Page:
The real solution for transforming our communities

Each month in the Texan, we publish a column written by the current president of the Southern Baptists of Texas Convention, who this year happens to be Todd Kaunitz, lead pastor at New Beginnings Baptist Church in Longview. As I began to edit his article for this month’s issue, I quickly noticed he wrote about something he’s written about quite a bit over the past year or so—prayer and revival. 

“Revival in the church,” he writes, “will lead to spiritual awakening in our communities.”

Kaunitz has seen this happening in his own church. We’ve previously told a tiny portion of that story in the pages of the Texan, but the gist of it is that a season of personal distress and discouragement a couple of years ago led him to cry out to the Lord and, subsequently, to lead his church to do the same. What they’ve seen since can only be described as a God thing, with hundreds coming to Christ, being baptized, and experiencing personal renewal.

You’ll also find in this issue a Q&A with Bart Barber, pastor of First Baptist Church in Farmersville and president of the Southern Baptist Convention. When I interviewed him a couple of weeks ago, I asked him how Southern Baptists might amplify their collective voice in a country that seems to stray further from God. His response: “I think the best way we amplify our voice is to share the gospel with people in our community who are lost and to help them see Jesus is the answer.”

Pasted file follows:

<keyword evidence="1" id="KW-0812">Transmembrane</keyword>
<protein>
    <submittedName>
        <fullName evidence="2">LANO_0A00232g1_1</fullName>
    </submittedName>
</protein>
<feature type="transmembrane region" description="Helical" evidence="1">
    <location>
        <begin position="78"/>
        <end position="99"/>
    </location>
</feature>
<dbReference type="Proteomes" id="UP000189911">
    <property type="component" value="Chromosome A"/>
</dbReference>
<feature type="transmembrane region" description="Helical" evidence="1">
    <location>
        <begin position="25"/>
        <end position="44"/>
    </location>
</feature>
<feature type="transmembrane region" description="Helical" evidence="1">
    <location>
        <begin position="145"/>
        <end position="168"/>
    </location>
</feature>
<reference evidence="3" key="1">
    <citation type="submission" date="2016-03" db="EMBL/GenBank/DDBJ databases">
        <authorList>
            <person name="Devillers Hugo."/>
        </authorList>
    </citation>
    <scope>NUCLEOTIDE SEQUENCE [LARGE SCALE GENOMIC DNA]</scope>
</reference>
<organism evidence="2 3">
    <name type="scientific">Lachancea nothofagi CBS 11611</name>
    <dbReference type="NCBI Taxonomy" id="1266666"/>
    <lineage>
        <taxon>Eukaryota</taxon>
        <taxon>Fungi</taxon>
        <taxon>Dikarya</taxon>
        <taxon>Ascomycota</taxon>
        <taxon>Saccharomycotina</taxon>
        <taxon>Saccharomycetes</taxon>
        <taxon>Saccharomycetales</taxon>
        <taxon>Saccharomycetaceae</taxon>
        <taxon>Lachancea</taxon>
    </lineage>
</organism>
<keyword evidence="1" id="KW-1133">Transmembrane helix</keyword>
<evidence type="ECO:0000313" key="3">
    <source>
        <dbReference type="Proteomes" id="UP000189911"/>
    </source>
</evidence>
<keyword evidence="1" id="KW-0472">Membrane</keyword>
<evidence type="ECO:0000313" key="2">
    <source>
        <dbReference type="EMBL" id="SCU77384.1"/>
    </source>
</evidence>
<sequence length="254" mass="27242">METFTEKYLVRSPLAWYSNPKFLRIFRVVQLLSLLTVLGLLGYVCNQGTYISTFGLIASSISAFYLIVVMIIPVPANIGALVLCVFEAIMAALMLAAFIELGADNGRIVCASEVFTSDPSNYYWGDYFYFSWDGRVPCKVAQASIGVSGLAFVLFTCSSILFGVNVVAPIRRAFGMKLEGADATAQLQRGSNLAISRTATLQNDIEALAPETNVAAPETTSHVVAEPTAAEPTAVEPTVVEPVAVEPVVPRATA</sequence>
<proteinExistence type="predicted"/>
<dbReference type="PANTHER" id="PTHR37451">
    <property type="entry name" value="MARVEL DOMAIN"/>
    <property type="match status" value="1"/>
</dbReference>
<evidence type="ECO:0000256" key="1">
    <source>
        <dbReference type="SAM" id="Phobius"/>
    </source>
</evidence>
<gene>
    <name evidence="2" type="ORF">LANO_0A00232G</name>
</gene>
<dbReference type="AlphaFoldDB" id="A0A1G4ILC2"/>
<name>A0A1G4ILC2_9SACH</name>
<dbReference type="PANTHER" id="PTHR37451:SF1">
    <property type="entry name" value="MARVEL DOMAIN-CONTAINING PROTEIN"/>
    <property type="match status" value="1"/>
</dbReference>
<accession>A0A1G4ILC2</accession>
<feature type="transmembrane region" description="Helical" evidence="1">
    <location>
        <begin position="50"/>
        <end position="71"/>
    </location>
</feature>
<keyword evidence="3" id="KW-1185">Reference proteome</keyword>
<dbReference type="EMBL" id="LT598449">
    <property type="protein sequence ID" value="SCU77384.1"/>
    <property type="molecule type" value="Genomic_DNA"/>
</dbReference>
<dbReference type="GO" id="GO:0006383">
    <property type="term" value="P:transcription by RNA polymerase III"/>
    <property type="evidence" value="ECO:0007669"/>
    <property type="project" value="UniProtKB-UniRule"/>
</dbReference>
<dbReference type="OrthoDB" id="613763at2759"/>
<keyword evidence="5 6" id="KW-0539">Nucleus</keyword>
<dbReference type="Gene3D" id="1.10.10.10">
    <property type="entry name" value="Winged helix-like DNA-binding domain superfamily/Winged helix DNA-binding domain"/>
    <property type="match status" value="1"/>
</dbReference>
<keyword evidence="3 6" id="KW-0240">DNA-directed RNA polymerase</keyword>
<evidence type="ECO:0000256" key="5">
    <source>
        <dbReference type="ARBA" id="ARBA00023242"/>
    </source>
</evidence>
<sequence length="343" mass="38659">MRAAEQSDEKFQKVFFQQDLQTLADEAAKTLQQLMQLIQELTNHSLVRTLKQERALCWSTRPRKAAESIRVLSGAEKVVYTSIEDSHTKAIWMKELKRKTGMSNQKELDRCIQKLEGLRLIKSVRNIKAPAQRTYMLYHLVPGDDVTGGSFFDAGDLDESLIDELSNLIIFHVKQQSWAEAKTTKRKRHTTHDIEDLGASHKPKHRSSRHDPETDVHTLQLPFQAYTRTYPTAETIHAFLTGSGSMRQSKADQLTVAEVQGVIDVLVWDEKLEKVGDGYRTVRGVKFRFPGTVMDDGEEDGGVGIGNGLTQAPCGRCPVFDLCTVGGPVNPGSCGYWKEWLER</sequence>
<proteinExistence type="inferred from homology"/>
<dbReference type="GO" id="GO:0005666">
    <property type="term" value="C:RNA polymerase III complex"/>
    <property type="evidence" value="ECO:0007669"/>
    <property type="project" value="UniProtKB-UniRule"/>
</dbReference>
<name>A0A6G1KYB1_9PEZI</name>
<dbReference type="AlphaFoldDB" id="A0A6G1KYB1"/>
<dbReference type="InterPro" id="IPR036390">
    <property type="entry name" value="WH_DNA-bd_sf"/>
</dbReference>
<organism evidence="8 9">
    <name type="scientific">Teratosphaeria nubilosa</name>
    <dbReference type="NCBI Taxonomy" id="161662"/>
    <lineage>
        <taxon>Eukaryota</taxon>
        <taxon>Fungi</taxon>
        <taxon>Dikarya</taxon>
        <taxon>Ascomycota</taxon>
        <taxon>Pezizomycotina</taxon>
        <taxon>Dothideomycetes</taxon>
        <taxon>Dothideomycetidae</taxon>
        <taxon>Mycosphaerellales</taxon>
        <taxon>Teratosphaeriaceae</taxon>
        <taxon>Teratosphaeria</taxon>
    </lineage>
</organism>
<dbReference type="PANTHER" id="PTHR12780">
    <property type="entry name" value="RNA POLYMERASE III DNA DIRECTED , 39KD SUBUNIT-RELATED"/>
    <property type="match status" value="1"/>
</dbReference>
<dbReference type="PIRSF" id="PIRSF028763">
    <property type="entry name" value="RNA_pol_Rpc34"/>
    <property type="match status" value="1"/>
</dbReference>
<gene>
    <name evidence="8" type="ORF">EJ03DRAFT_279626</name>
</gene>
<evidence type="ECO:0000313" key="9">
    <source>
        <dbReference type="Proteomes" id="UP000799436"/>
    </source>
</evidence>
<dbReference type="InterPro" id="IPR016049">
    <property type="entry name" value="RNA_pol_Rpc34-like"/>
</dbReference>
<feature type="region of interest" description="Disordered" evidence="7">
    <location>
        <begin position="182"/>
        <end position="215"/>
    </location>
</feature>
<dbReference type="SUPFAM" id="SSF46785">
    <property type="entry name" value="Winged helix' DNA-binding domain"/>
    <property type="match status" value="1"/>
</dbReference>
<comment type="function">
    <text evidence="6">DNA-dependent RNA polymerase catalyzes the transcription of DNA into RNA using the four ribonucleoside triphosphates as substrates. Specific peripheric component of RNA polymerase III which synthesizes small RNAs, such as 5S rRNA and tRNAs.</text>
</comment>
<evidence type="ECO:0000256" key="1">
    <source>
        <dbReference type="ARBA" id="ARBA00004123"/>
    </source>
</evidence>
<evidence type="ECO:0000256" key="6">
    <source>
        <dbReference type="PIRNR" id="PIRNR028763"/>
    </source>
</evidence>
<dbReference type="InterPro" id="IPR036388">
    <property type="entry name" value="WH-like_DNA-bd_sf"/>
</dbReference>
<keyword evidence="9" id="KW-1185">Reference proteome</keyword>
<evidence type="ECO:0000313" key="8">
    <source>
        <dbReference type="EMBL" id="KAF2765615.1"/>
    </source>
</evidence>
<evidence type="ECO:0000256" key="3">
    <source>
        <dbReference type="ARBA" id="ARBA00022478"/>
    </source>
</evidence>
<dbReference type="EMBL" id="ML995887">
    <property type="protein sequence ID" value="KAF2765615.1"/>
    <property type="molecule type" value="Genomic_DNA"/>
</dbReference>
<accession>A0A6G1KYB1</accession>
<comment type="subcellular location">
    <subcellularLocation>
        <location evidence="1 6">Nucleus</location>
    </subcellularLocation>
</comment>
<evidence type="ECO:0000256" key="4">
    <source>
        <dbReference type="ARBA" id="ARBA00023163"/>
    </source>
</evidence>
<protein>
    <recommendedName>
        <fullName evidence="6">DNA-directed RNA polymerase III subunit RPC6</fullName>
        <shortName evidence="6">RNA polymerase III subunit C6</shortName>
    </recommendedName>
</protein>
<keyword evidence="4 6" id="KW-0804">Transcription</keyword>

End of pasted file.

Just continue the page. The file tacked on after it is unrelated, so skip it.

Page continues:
In John 16:33, Jesus said, “These things I have spoken to you so that in Me you may have peace. In the world you have tribulation, but take courage; I have overcome the world.”

The words of each of these men, speaking about the ways communities can be transformed, collided in my mind with the fresh memory of the events of May 6, when a 33-year-old man shot and killed eight people at an outlet mall in Allen—a location I had driven past only a month before. Before we even knew the name of a single victim, the airwaves began to be filled with, frankly, what they’re always filled with: speculations, accusations, opportunistic political maneuverings, and the like. 

But none of those things will ever fix any of this. Only Jesus can fix broken people born into a broken world who live in broken communities. I wondered if the Allen shooter had ever heard or had a chance to respond to the gospel. I wondered what would happen if, as Christians, we would pour the entire weight of our devotion into prayer and sharing the gospel with one more person rather than pouring ourselves into worldly conversations about things that have exclusively spiritual solutions. 

We wring our hands about the brokenness in this world and wonder aloud about what can be done. In John 16:33, Jesus said, “These things I have spoken to you so that in Me you may have peace. In the world you have tribulation, but take courage; I have overcome the world.”

Though it seems an unlikely solution to those who don’t know Jesus, these battles—which are truly for our hearts and minds—are fought on our knees. In this world, we will undoubtedly face more tribulation. But for our tribe, we can take heart. We serve a Lord who has overcome the world. 

Digital Editor
Jayson Larson
Southern Baptist Texan
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